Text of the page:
One of the things that the key accounts manger for an LP wants me to me to focus on is THC and CBD. Its more complicated than this and cannabis therapeutics challenges our understanding of human physiology and how we treat conditions. No deaths noted in 4000 years of medicine versus the leading cause of accidental death on this continent? Maybe we owe it to our patients to keep learning or was the opioid megadeath of the last decade not something that weighs on our conscience because its easier to blame the patient?

      I heard from Dr schecter that starting dose is 5 mg. (thats really low) and I’m assuming he was talking about THC.


  17. Posted by Joanne Holland on August 18, 2014 at 5:19 PM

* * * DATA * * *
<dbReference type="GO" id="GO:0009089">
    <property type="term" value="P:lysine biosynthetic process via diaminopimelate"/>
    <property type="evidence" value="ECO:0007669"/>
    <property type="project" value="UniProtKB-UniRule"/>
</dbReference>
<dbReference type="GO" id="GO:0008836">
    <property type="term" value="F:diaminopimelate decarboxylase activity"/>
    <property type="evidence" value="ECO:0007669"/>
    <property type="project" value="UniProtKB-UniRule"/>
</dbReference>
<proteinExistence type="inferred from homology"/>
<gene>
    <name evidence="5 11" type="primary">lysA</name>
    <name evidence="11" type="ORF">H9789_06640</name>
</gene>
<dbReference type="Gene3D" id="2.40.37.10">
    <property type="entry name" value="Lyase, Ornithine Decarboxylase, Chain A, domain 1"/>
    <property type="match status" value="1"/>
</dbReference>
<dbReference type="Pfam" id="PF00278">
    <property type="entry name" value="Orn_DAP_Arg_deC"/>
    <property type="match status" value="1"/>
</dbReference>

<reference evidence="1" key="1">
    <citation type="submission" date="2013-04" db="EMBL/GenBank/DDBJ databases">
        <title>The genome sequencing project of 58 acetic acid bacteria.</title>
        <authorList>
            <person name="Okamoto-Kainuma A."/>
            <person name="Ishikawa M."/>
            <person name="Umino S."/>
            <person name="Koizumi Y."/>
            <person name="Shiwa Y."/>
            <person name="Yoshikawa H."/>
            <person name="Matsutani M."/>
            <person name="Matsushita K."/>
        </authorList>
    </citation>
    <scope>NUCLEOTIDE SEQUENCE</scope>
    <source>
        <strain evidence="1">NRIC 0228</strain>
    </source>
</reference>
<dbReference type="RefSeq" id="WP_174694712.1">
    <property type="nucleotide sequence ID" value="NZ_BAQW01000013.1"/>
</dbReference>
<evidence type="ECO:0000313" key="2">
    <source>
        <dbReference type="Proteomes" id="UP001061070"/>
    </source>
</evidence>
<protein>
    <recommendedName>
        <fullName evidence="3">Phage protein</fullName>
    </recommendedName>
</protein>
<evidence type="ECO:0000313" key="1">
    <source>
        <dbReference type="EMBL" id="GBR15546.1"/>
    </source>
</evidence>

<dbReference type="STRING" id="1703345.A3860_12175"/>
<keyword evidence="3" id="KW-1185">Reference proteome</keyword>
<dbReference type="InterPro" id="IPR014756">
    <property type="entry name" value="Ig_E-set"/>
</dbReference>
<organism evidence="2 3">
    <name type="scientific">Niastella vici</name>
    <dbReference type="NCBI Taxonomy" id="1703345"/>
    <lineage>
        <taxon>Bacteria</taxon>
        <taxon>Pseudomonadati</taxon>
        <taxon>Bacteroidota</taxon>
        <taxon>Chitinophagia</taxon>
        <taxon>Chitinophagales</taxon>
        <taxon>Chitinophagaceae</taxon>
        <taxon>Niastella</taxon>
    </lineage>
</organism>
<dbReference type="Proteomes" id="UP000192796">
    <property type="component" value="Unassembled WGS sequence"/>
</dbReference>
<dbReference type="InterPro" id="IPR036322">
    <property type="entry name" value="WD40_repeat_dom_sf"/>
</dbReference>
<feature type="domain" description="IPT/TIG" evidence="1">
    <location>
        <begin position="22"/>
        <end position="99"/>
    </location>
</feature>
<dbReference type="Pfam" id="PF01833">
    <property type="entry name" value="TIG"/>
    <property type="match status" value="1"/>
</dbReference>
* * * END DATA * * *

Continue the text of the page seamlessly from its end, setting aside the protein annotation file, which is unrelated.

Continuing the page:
Thanks for being on board, Kate. I am a physician and have come also to call myself an herbalist. I use herbal “remedies” in my medical practice as well as allopathic medications. I do sign for patients to get the right to use cannabis, after review of their records from other physicians to be sure they qualify. One of the things I also do is review how they are using cannabis and make recommendations for their management. It will be good to have someone else peruse the literature and review this to improve my knowledge. I am only one person and my time is limited. I am interested in the recent literature on adjuvant and additive effects of the targeted active product (THC, or CBD) with other cannabinoid hydrocarbons, such as the turpines. It was the finding that vanilloids have action in the cells that mediate noxious stimuli that really got me thinking about these aromatics. It is clear in other herbals that part of their power is the complexity of the product. Not surprising that may be true with cannabis. I am glad you are here. Joanne